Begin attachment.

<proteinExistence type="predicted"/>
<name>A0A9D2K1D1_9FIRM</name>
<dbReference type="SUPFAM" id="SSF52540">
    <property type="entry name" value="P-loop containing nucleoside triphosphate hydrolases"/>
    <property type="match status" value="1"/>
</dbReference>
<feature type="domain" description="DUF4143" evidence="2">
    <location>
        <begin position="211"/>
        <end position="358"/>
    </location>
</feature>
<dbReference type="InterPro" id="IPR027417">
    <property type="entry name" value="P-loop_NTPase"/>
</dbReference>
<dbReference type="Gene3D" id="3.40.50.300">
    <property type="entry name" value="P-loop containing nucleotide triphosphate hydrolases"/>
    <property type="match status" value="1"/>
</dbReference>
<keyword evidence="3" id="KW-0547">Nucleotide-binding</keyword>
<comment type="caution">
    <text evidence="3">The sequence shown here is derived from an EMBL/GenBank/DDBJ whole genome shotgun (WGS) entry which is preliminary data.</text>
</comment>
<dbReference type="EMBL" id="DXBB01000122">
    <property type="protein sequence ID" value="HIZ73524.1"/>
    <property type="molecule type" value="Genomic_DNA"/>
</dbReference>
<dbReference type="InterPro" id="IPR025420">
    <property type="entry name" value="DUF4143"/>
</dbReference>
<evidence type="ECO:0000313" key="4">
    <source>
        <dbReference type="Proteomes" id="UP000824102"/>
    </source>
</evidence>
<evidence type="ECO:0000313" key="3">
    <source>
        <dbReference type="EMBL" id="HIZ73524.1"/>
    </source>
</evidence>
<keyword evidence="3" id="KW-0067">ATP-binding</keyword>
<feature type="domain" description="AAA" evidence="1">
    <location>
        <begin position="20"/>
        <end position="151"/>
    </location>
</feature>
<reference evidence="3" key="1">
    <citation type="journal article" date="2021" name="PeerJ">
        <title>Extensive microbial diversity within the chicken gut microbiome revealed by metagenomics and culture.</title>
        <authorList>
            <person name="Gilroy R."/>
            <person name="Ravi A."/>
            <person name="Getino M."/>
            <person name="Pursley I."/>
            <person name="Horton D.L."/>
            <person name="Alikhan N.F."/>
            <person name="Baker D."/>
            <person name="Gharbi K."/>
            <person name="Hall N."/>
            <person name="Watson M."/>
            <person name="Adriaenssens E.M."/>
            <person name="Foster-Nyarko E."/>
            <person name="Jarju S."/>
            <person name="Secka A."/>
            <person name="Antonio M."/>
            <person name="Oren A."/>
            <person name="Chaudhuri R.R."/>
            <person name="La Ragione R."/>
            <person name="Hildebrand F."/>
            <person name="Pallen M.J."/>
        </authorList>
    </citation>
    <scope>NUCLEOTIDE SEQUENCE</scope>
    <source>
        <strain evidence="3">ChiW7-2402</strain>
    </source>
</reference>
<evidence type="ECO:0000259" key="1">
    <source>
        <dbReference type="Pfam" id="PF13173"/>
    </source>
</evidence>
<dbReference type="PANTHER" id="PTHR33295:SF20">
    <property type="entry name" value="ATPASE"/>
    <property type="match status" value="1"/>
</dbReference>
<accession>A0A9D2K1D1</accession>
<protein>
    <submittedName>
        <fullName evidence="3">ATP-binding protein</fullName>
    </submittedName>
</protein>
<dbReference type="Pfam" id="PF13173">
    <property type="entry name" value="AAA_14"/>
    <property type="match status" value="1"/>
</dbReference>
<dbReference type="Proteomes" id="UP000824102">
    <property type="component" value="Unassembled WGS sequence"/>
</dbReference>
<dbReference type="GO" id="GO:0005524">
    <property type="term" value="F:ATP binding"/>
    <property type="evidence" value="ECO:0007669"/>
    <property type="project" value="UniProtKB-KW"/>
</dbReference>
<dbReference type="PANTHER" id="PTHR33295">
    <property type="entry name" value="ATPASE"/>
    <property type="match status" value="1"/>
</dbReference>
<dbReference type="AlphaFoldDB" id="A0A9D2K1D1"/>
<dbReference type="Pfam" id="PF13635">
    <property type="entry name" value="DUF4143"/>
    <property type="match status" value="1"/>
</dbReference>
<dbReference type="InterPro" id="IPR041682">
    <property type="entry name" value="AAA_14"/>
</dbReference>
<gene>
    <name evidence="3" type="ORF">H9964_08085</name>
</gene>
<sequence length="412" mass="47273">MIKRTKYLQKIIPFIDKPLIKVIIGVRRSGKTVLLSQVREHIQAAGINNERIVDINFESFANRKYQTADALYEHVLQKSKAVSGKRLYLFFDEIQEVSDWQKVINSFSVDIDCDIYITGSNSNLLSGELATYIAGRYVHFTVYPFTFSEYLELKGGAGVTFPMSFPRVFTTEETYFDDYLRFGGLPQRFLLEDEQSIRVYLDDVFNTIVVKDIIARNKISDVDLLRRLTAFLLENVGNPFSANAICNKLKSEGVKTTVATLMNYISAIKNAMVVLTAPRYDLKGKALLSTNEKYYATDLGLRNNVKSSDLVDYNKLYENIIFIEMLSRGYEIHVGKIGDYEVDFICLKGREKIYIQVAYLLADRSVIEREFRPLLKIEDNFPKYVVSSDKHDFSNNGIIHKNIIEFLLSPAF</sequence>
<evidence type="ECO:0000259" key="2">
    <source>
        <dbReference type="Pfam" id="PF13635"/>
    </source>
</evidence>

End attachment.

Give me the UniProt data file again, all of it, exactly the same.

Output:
<proteinExistence type="predicted"/>
<name>A0A9D2K1D1_9FIRM</name>
<dbReference type="SUPFAM" id="SSF52540">
    <property type="entry name" value="P-loop containing nucleoside triphosphate hydrolases"/>
    <property type="match status" value="1"/>
</dbReference>
<feature type="domain" description="DUF4143" evidence="2">
    <location>
        <begin position="211"/>
        <end position="358"/>
    </location>
</feature>
<dbReference type="InterPro" id="IPR027417">
    <property type="entry name" value="P-loop_NTPase"/>
</dbReference>
<dbReference type="Gene3D" id="3.40.50.300">
    <property type="entry name" value="P-loop containing nucleotide triphosphate hydrolases"/>
    <property type="match status" value="1"/>
</dbReference>
<keyword evidence="3" id="KW-0547">Nucleotide-binding</keyword>
<comment type="caution">
    <text evidence="3">The sequence shown here is derived from an EMBL/GenBank/DDBJ whole genome shotgun (WGS) entry which is preliminary data.</text>
</comment>
<dbReference type="EMBL" id="DXBB01000122">
    <property type="protein sequence ID" value="HIZ73524.1"/>
    <property type="molecule type" value="Genomic_DNA"/>
</dbReference>
<dbReference type="InterPro" id="IPR025420">
    <property type="entry name" value="DUF4143"/>
</dbReference>
<evidence type="ECO:0000313" key="4">
    <source>
        <dbReference type="Proteomes" id="UP000824102"/>
    </source>
</evidence>
<evidence type="ECO:0000313" key="3">
    <source>
        <dbReference type="EMBL" id="HIZ73524.1"/>
    </source>
</evidence>
<keyword evidence="3" id="KW-0067">ATP-binding</keyword>
<feature type="domain" description="AAA" evidence="1">
    <location>
        <begin position="20"/>
        <end position="151"/>
    </location>
</feature>
<reference evidence="3" key="1">
    <citation type="journal article" date="2021" name="PeerJ">
        <title>Extensive microbial diversity within the chicken gut microbiome revealed by metagenomics and culture.</title>
        <authorList>
            <person name="Gilroy R."/>
            <person name="Ravi A."/>
            <person name="Getino M."/>
            <person name="Pursley I."/>
            <person name="Horton D.L."/>
            <person name="Alikhan N.F."/>
            <person name="Baker D."/>
            <person name="Gharbi K."/>
            <person name="Hall N."/>
            <person name="Watson M."/>
            <person name="Adriaenssens E.M."/>
            <person name="Foster-Nyarko E."/>
            <person name="Jarju S."/>
            <person name="Secka A."/>
            <person name="Antonio M."/>
            <person name="Oren A."/>
            <person name="Chaudhuri R.R."/>
            <person name="La Ragione R."/>
            <person name="Hildebrand F."/>
            <person name="Pallen M.J."/>
        </authorList>
    </citation>
    <scope>NUCLEOTIDE SEQUENCE</scope>
    <source>
        <strain evidence="3">ChiW7-2402</strain>
    </source>
</reference>
<evidence type="ECO:0000259" key="1">
    <source>
        <dbReference type="Pfam" id="PF13173"/>
    </source>
</evidence>
<dbReference type="PANTHER" id="PTHR33295:SF20">
    <property type="entry name" value="ATPASE"/>
    <property type="match status" value="1"/>
</dbReference>
<accession>A0A9D2K1D1</accession>
<protein>
    <submittedName>
        <fullName evidence="3">ATP-binding protein</fullName>
    </submittedName>
</protein>
<dbReference type="Pfam" id="PF13173">
    <property type="entry name" value="AAA_14"/>
    <property type="match status" value="1"/>
</dbReference>
<dbReference type="Proteomes" id="UP000824102">
    <property type="component" value="Unassembled WGS sequence"/>
</dbReference>
<dbReference type="GO" id="GO:0005524">
    <property type="term" value="F:ATP binding"/>
    <property type="evidence" value="ECO:0007669"/>
    <property type="project" value="UniProtKB-KW"/>
</dbReference>
<dbReference type="PANTHER" id="PTHR33295">
    <property type="entry name" value="ATPASE"/>
    <property type="match status" value="1"/>
</dbReference>
<dbReference type="AlphaFoldDB" id="A0A9D2K1D1"/>
<dbReference type="Pfam" id="PF13635">
    <property type="entry name" value="DUF4143"/>
    <property type="match status" value="1"/>
</dbReference>
<dbReference type="InterPro" id="IPR041682">
    <property type="entry name" value="AAA_14"/>
</dbReference>
<gene>
    <name evidence="3" type="ORF">H9964_08085</name>
</gene>
<sequence length="412" mass="47273">MIKRTKYLQKIIPFIDKPLIKVIIGVRRSGKTVLLSQVREHIQAAGINNERIVDINFESFANRKYQTADALYEHVLQKSKAVSGKRLYLFFDEIQEVSDWQKVINSFSVDIDCDIYITGSNSNLLSGELATYIAGRYVHFTVYPFTFSEYLELKGGAGVTFPMSFPRVFTTEETYFDDYLRFGGLPQRFLLEDEQSIRVYLDDVFNTIVVKDIIARNKISDVDLLRRLTAFLLENVGNPFSANAICNKLKSEGVKTTVATLMNYISAIKNAMVVLTAPRYDLKGKALLSTNEKYYATDLGLRNNVKSSDLVDYNKLYENIIFIEMLSRGYEIHVGKIGDYEVDFICLKGREKIYIQVAYLLADRSVIEREFRPLLKIEDNFPKYVVSSDKHDFSNNGIIHKNIIEFLLSPAF</sequence>
<evidence type="ECO:0000259" key="2">
    <source>
        <dbReference type="Pfam" id="PF13635"/>
    </source>
</evidence>